updated on March 18th, 2021
My dad has recently been bitten by the writing bug, and has graciously given us great post material for our blog. He and my mom, Dayna, have been around the globe and have wonderful advice Africa travel advice for new travelers, retired travelers, and everyone in between. -Amy
To set the stage, who are we? Jeff and Amy of this blog are our kids. Both my wife, Dayna, and I are upper 60ish and love to travel. I’m retired Air Force and other occupations. Dayna kept the home front functioning and worked part-time. Pretty normal people. We are now retired and able to do what we want as long as we don’t get stupid. Luxury travel is not in our budget and lodging in a 12 bed hostel room is not our cup of tea. We also have to be dragged kicking and screaming onto a 40 passenger tour bus. So how have we been able to afford 14 weeks in Africa, 10 weeks in SE Asia, 4 weeks in S. America, and 8 weeks in Turkey, Greece, Israel and Jordan in the last seven years? (And don’t forget the pile of US trips.)
Once you start travelling the world independently, it will seem like most of your fellow travelers are youthful Europeans with backpacks. How can those whippersnappers travel so cheaply and we middle class older folks can’t seem to get away from our Hiltons, cruise ships, and 40 passenger tour bus umbilical cords. If you are in good health, can walk a couple of miles throughout the day, aren’t attached to some medical device, can climb a few stairways and can lug a 30lb backpack/duffle from the truck/cab/van, you are good to go. And you don’t have to be rich to do foreign travel!
Let’s use our trips to Africa as an example. Perhaps you want to do a Robert Redford “Out of Africa” kind of trip. Fly into Nairobi, Kenya, then fly out to a handful of upscale camps, sip champagne at breakfast, see the animals, chat about your stock portfolio while eating by candlelight, yada yada yada. For $1,000pp/day you can even avoid rubbing your elbows with the unwashed masses. Ten days, $20,000 per couple! Why do people say it is a once-in-a-lifetime experience? Because you can only afford to do it once. However, that isn’t in our budget.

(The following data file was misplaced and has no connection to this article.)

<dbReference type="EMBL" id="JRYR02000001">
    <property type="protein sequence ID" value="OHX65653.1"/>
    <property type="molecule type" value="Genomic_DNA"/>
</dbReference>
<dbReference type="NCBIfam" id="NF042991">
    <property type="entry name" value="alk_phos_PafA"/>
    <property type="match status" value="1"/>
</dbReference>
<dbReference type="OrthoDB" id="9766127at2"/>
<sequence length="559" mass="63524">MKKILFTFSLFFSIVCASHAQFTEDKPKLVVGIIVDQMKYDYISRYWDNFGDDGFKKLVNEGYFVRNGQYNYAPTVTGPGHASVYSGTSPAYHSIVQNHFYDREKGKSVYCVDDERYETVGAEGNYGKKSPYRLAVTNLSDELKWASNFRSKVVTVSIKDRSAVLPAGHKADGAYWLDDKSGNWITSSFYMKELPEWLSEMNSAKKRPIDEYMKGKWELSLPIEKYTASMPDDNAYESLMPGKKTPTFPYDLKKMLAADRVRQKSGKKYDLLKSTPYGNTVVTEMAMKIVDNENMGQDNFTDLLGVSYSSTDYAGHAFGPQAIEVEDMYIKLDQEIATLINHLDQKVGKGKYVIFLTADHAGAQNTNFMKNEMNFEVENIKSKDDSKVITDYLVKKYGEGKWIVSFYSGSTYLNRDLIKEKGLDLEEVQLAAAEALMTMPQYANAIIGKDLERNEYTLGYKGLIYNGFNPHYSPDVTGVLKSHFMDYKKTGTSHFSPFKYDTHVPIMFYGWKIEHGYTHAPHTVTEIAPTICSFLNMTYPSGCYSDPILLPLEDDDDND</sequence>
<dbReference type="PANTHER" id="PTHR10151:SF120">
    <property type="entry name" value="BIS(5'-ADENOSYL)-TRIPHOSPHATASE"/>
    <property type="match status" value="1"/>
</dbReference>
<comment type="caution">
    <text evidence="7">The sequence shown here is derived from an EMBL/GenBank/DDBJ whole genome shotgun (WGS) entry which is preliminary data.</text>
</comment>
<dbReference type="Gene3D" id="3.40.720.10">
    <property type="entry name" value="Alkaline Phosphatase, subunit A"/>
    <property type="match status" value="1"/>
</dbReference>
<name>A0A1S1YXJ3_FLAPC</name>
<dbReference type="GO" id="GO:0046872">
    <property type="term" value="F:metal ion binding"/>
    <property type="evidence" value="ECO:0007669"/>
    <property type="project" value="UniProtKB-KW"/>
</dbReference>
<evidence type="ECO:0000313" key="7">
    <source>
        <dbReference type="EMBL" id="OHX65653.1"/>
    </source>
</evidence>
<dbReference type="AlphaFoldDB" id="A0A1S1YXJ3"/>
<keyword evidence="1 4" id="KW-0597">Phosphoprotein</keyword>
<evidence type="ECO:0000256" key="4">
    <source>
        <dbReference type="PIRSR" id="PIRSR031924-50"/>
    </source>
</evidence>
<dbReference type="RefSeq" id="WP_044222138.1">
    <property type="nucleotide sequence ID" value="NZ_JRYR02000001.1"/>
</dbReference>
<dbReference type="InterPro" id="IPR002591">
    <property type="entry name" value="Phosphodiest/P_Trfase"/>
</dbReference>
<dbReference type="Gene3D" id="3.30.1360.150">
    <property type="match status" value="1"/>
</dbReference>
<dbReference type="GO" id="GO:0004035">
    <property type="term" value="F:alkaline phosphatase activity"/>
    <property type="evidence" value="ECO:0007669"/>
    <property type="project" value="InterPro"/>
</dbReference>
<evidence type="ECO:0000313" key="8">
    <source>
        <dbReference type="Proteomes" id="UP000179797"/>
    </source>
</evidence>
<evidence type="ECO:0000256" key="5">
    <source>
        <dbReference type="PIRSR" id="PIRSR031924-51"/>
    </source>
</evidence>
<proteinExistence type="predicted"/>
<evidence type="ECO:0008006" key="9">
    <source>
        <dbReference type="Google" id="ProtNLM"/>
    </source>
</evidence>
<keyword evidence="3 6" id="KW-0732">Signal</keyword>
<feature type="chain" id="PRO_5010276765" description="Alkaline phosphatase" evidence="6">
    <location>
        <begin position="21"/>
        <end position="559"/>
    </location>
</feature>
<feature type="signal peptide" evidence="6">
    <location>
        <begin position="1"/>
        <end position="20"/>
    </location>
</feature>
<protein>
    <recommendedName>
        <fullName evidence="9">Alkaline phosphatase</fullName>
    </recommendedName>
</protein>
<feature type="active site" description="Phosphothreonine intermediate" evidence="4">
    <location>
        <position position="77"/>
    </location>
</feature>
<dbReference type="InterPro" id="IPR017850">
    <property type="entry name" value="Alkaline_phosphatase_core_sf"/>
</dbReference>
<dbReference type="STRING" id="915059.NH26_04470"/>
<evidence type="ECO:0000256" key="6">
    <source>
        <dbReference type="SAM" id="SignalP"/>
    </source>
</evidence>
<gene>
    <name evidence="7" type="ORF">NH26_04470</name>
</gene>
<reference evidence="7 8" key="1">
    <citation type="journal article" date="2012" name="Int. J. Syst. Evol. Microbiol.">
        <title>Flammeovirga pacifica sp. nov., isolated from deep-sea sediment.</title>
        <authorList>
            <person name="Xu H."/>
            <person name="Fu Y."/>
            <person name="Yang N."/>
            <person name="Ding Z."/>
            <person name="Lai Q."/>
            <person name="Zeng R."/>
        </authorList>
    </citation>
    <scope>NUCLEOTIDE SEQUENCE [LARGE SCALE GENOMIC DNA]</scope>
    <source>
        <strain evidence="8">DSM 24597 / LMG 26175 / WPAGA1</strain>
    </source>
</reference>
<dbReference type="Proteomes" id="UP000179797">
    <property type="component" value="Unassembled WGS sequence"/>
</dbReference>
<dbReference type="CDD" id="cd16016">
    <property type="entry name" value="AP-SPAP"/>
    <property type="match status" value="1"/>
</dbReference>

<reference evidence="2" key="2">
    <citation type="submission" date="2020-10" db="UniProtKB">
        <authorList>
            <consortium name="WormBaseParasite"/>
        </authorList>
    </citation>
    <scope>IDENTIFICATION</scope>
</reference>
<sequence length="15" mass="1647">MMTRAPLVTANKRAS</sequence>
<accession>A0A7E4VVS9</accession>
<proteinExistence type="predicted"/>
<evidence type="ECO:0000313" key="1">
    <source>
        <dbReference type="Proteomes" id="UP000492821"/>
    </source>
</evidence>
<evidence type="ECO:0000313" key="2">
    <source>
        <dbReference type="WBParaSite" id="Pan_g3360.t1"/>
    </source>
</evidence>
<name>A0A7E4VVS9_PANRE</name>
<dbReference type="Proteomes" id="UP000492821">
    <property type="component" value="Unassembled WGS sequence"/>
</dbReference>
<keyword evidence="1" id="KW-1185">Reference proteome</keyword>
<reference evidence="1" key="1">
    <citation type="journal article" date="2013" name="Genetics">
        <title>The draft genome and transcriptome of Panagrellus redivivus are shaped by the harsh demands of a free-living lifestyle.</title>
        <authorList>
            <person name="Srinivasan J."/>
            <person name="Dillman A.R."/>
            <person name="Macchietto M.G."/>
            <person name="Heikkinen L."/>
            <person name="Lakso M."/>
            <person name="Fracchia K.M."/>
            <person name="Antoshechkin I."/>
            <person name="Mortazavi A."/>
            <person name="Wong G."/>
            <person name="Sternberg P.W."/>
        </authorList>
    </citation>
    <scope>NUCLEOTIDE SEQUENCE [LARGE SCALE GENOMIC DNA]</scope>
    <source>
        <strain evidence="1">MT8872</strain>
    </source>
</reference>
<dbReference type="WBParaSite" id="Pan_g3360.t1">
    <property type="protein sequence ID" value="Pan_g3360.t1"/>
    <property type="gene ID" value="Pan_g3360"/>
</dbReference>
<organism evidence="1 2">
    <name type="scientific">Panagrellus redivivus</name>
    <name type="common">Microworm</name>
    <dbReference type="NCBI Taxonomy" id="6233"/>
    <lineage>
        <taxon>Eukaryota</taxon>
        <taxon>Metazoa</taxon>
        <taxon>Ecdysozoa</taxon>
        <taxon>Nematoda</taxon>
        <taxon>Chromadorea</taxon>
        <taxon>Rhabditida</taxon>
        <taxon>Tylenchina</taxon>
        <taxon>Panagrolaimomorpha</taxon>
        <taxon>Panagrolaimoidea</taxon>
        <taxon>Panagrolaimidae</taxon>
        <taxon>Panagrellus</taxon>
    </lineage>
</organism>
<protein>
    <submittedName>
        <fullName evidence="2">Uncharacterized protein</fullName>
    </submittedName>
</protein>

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Would you rather experience Africa from the ground, stay in comfortable lodging, eat great meals around the campfire, and see all the wildlife and natural wonders that you can stand? You’ll also visit villages, help your cook buy tonight’s dinner ingredients at market stalls, drop into a village primary or secondary school to watch a teacher educate up to 100 kids per room using only a handful of textbooks and a beat-up chalk board, or maybe visit a village health clinic and interact with a “nurse” that is dealing with issues that aren’t even taught in western medical schools anymore. Every day will be an adventure. How about 35 days Nairobi, Kenya to Tanzania, Malawi, Zambia, Victoria Falls, Zimbabwe, Botswana, Johannesburg, SA and on to Cape Town, SA by train, all inclusive, for about $10,000 per couple? That works out to be about $100/day/person plus airfare.
That was our first trip to Africa.
Independent travel doesn’t necessarily mean traveling alone. To us it means planning our whole trip ourselves and then seeing how a small group tour can fill in the blanks and get us from place to place. In SE Asia and Europe we are able to travel as a couple. In Africa, travelling alone is not often a good idea.
In the next chapter, we’ll talk about how we were able to do this comfortably. Where to start the research? What is the route? What are the tools available? Guide books and maps? How to pick a nice hotel room in Nairobi? What is available on your laptop or iPad? Simple for the experienced traveler but maybe unknown to the rookie traveler that wants to cut the security umbilical cord and take the road less traveled.
Join us for our African (and later, SE Asian) adventure.